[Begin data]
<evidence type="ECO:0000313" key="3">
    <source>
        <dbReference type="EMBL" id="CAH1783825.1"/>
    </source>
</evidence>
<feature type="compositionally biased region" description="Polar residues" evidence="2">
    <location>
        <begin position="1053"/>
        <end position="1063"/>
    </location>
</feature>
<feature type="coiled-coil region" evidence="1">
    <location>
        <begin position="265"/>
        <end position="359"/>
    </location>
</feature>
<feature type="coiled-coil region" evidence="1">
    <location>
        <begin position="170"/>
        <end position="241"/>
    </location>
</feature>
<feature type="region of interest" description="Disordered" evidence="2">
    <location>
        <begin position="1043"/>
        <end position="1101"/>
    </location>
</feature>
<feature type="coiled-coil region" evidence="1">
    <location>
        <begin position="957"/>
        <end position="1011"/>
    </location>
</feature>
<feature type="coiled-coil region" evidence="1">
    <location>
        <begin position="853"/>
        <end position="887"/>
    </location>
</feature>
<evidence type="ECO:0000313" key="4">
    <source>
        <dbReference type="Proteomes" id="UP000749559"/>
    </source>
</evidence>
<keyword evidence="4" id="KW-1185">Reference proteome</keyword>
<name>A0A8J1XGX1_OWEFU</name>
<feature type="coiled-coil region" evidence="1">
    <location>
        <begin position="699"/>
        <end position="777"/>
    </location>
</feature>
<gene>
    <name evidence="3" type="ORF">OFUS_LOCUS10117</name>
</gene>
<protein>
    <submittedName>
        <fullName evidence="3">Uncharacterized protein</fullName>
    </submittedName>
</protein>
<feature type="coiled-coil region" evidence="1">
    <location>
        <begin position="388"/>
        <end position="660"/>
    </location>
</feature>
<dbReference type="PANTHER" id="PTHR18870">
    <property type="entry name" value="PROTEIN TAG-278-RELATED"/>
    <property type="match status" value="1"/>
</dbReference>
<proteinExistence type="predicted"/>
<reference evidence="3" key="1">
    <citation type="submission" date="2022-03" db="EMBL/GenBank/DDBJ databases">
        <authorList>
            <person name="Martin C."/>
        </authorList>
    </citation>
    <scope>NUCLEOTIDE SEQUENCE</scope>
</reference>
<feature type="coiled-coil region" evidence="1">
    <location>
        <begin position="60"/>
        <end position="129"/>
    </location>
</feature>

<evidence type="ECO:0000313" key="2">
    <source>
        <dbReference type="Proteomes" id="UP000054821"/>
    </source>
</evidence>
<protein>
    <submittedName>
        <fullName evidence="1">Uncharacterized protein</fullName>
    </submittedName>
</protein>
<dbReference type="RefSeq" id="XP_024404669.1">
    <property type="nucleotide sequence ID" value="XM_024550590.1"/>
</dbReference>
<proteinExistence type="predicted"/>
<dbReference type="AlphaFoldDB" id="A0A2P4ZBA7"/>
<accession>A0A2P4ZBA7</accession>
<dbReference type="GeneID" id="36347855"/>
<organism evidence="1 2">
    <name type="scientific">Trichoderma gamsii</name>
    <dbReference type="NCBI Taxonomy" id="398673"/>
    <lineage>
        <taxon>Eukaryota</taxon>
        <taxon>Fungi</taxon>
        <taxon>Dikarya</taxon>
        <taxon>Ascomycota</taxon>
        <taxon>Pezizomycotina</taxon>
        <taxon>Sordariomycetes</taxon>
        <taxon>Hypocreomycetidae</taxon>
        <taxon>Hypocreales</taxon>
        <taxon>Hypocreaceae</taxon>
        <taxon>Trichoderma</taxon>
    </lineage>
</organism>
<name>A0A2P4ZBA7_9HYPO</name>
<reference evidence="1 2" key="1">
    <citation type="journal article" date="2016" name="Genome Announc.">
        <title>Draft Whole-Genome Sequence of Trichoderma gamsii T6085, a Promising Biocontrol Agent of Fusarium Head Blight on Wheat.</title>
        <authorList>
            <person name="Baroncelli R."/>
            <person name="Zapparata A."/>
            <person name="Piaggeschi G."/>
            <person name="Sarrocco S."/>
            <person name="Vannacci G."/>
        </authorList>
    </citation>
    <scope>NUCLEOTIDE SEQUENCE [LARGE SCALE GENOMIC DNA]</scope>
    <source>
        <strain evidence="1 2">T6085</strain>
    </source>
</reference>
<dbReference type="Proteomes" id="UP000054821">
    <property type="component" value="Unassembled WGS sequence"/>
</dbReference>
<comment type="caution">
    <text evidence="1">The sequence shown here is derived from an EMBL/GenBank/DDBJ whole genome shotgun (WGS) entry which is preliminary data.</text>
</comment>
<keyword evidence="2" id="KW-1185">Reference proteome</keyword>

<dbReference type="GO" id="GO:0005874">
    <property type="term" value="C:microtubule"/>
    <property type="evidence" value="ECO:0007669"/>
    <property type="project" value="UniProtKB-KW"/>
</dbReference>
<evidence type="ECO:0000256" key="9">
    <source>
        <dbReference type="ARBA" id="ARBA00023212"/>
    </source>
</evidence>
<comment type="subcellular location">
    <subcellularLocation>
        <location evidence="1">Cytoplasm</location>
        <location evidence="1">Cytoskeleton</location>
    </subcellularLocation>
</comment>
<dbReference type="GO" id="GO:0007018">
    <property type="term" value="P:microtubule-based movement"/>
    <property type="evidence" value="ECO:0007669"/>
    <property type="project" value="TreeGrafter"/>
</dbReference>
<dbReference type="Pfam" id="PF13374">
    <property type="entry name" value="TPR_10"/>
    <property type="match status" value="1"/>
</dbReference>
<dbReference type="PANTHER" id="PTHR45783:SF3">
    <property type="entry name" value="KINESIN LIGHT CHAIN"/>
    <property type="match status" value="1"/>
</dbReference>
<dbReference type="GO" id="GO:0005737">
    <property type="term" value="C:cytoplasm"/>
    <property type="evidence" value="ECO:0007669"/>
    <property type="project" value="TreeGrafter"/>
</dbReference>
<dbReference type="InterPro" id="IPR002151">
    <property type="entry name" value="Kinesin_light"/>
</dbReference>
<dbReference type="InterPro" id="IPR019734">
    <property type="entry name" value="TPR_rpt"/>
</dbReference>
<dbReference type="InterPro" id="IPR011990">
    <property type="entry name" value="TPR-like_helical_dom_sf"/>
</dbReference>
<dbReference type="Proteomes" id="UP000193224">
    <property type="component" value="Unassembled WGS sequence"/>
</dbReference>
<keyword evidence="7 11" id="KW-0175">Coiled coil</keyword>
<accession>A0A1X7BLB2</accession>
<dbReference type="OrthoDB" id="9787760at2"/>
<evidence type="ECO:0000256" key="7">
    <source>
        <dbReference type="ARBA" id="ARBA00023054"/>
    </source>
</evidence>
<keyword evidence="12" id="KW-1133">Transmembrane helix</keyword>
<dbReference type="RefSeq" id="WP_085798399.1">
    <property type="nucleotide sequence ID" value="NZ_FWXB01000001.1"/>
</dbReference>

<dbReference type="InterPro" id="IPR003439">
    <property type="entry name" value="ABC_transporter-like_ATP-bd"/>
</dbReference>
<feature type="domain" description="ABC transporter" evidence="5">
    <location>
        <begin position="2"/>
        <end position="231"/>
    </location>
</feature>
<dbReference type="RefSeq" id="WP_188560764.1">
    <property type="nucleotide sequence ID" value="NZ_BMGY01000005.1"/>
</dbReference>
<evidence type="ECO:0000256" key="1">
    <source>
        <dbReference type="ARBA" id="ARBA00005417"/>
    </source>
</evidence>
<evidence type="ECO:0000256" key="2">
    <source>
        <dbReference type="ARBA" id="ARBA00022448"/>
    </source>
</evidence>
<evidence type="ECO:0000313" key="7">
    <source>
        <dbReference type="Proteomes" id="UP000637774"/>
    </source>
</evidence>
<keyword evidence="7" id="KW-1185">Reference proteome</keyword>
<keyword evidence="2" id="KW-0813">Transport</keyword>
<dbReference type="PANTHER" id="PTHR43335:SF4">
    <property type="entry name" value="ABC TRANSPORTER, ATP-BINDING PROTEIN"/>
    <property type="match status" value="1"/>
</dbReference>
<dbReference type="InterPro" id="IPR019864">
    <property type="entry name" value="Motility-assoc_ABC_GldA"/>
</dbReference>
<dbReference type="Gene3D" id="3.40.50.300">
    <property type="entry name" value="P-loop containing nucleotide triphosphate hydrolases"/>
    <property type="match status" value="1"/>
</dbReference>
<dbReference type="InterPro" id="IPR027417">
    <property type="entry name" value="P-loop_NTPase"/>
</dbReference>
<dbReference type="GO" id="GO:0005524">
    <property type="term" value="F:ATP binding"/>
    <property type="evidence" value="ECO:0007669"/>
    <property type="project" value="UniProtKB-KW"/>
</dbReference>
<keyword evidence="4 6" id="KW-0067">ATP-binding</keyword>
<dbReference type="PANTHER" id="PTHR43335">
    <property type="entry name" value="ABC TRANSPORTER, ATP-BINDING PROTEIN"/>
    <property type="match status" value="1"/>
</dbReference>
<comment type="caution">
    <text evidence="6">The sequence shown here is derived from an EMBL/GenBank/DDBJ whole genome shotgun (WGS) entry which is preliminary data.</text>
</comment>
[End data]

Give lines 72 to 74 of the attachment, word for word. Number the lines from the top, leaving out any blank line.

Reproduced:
</dbReference>
<proteinExistence type="predicted"/>
<reference evidence="3" key="1">